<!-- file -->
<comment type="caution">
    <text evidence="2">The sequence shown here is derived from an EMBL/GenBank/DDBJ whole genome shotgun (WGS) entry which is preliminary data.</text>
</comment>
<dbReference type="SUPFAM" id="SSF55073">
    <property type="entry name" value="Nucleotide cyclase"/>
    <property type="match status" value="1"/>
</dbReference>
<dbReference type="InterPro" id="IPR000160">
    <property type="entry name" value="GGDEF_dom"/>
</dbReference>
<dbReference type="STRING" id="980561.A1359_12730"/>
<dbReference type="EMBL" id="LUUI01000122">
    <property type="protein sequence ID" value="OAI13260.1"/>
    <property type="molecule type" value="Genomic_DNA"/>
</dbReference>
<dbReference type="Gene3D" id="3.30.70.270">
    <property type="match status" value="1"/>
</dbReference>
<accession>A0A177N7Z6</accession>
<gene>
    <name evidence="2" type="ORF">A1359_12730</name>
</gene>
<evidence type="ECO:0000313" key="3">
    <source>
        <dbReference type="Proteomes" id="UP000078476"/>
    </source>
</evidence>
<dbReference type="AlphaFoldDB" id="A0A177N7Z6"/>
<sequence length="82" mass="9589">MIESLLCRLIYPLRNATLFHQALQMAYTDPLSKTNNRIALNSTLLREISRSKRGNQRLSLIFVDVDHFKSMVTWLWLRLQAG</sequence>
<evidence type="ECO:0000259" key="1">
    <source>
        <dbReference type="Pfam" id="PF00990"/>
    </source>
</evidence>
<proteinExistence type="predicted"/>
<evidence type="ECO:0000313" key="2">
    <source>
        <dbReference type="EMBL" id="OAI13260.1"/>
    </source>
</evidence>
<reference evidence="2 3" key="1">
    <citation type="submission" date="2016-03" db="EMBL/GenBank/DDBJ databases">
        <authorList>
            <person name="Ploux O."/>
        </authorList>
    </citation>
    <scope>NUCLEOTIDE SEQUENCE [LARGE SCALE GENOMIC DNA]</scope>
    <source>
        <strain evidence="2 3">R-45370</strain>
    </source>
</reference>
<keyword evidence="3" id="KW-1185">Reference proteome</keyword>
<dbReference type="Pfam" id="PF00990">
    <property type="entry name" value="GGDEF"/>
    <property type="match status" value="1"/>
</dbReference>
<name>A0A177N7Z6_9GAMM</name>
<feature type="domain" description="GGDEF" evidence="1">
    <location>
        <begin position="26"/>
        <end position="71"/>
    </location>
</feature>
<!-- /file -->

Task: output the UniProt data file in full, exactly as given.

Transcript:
<comment type="caution">
    <text evidence="2">The sequence shown here is derived from an EMBL/GenBank/DDBJ whole genome shotgun (WGS) entry which is preliminary data.</text>
</comment>
<dbReference type="SUPFAM" id="SSF55073">
    <property type="entry name" value="Nucleotide cyclase"/>
    <property type="match status" value="1"/>
</dbReference>
<dbReference type="InterPro" id="IPR000160">
    <property type="entry name" value="GGDEF_dom"/>
</dbReference>
<dbReference type="STRING" id="980561.A1359_12730"/>
<dbReference type="EMBL" id="LUUI01000122">
    <property type="protein sequence ID" value="OAI13260.1"/>
    <property type="molecule type" value="Genomic_DNA"/>
</dbReference>
<dbReference type="Gene3D" id="3.30.70.270">
    <property type="match status" value="1"/>
</dbReference>
<accession>A0A177N7Z6</accession>
<gene>
    <name evidence="2" type="ORF">A1359_12730</name>
</gene>
<evidence type="ECO:0000313" key="3">
    <source>
        <dbReference type="Proteomes" id="UP000078476"/>
    </source>
</evidence>
<dbReference type="AlphaFoldDB" id="A0A177N7Z6"/>
<sequence length="82" mass="9589">MIESLLCRLIYPLRNATLFHQALQMAYTDPLSKTNNRIALNSTLLREISRSKRGNQRLSLIFVDVDHFKSMVTWLWLRLQAG</sequence>
<evidence type="ECO:0000259" key="1">
    <source>
        <dbReference type="Pfam" id="PF00990"/>
    </source>
</evidence>
<proteinExistence type="predicted"/>
<evidence type="ECO:0000313" key="2">
    <source>
        <dbReference type="EMBL" id="OAI13260.1"/>
    </source>
</evidence>
<reference evidence="2 3" key="1">
    <citation type="submission" date="2016-03" db="EMBL/GenBank/DDBJ databases">
        <authorList>
            <person name="Ploux O."/>
        </authorList>
    </citation>
    <scope>NUCLEOTIDE SEQUENCE [LARGE SCALE GENOMIC DNA]</scope>
    <source>
        <strain evidence="2 3">R-45370</strain>
    </source>
</reference>
<keyword evidence="3" id="KW-1185">Reference proteome</keyword>
<dbReference type="Pfam" id="PF00990">
    <property type="entry name" value="GGDEF"/>
    <property type="match status" value="1"/>
</dbReference>
<name>A0A177N7Z6_9GAMM</name>
<feature type="domain" description="GGDEF" evidence="1">
    <location>
        <begin position="26"/>
        <end position="71"/>
    </location>
</feature>